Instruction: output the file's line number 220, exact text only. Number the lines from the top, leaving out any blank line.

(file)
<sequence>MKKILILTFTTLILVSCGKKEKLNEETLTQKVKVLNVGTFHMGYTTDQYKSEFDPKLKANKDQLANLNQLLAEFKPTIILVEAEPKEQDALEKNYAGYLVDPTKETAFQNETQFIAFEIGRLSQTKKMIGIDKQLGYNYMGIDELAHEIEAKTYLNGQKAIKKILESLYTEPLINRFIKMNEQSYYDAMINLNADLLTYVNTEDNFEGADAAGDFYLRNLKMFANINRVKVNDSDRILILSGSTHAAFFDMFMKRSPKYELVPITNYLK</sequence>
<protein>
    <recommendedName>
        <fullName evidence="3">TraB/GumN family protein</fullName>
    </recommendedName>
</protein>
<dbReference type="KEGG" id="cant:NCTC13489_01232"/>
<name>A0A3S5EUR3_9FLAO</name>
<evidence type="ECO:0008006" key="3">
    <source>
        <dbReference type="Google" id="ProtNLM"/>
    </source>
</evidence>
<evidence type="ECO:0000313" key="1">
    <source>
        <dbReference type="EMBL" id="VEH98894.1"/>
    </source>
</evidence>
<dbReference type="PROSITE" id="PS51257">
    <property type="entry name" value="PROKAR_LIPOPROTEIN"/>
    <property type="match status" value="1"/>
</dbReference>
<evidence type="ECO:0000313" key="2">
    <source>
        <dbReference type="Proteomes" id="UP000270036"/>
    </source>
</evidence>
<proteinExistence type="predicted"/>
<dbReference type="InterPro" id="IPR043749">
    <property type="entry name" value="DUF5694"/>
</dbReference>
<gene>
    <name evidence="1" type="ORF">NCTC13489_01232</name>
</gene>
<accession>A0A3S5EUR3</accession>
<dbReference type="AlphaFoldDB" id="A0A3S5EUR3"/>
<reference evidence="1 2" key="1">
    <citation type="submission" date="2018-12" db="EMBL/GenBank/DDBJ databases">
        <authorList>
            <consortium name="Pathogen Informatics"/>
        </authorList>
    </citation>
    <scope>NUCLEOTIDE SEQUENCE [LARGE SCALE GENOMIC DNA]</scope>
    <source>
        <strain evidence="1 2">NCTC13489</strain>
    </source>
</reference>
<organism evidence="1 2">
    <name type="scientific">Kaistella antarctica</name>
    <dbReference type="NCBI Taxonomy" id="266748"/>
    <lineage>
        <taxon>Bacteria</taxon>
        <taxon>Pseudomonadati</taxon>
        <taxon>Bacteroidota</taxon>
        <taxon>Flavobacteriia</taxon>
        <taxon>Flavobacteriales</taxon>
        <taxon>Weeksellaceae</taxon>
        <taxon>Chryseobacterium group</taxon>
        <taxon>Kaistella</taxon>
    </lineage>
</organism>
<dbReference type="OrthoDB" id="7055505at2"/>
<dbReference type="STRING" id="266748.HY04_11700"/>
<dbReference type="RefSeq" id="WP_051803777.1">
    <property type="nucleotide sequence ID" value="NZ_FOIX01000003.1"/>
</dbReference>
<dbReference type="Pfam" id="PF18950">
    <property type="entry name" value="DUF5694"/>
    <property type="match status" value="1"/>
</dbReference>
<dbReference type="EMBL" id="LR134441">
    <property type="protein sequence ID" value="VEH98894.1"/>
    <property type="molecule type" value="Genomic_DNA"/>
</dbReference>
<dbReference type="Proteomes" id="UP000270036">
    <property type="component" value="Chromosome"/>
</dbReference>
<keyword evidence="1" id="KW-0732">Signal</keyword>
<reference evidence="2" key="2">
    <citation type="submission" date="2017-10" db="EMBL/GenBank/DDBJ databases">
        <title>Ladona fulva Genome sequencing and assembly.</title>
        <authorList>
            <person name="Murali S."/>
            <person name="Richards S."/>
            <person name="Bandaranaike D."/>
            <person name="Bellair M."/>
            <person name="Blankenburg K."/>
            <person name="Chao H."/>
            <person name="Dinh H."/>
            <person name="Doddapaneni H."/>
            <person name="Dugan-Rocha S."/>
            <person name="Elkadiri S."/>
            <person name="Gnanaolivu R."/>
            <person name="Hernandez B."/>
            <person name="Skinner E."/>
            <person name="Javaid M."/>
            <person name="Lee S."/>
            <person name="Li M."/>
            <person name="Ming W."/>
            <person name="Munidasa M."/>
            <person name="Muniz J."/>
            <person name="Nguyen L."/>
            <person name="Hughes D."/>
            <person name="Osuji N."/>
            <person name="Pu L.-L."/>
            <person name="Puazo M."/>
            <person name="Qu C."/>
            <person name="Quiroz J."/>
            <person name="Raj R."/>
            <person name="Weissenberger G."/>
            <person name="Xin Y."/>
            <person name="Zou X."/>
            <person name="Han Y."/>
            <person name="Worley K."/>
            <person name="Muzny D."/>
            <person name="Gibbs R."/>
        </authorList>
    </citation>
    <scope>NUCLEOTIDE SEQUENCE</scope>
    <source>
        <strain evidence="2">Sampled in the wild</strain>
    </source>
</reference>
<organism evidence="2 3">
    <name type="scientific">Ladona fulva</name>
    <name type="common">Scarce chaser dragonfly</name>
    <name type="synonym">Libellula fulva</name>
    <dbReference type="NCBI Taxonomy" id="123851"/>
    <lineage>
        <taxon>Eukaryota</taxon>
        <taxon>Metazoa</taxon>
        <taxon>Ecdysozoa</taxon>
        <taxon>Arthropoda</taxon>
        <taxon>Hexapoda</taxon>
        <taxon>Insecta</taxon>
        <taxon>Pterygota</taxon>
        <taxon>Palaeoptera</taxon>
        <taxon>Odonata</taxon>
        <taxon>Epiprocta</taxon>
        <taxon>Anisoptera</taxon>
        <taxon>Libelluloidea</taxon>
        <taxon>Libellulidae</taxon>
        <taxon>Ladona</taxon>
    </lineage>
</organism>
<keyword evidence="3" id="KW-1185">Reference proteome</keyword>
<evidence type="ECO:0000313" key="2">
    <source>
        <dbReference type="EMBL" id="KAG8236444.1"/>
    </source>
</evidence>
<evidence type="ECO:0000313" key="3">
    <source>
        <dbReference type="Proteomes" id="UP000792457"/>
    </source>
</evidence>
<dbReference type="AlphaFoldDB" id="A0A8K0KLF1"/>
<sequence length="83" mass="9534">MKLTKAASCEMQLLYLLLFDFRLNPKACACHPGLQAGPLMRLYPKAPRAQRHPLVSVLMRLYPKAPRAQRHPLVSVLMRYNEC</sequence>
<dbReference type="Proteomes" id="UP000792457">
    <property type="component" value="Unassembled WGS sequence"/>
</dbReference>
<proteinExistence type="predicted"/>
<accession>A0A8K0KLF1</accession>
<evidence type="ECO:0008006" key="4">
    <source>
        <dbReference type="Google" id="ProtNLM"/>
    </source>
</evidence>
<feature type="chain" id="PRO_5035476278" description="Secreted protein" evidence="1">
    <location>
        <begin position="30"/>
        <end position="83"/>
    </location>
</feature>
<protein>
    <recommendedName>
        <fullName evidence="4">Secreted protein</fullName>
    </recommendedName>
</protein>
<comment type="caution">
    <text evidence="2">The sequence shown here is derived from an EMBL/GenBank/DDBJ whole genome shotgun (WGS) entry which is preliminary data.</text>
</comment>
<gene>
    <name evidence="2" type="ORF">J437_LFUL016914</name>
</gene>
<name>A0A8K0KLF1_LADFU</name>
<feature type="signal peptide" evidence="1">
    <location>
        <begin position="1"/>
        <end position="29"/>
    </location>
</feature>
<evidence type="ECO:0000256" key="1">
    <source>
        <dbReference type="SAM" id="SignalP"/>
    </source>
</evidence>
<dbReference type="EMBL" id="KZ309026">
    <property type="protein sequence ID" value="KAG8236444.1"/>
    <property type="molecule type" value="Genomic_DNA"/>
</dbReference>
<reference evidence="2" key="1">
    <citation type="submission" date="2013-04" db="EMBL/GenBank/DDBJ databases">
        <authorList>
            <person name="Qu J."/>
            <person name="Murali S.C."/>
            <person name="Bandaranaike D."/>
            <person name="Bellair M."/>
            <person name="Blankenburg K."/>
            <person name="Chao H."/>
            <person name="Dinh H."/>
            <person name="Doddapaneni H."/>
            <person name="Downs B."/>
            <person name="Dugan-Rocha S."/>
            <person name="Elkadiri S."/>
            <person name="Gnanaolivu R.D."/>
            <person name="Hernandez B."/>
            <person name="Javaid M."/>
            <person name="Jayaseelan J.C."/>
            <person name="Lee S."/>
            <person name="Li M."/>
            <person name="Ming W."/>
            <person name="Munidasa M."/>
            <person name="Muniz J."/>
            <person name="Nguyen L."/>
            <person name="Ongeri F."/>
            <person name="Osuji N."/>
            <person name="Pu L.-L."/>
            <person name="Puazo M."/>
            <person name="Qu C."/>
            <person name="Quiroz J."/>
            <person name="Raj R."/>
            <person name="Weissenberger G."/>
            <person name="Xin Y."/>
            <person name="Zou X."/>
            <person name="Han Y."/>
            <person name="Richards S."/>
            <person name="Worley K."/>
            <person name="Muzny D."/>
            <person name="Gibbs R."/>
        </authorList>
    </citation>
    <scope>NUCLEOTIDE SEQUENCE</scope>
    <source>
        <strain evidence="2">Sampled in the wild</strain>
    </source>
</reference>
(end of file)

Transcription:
            <person name="Lee S."/>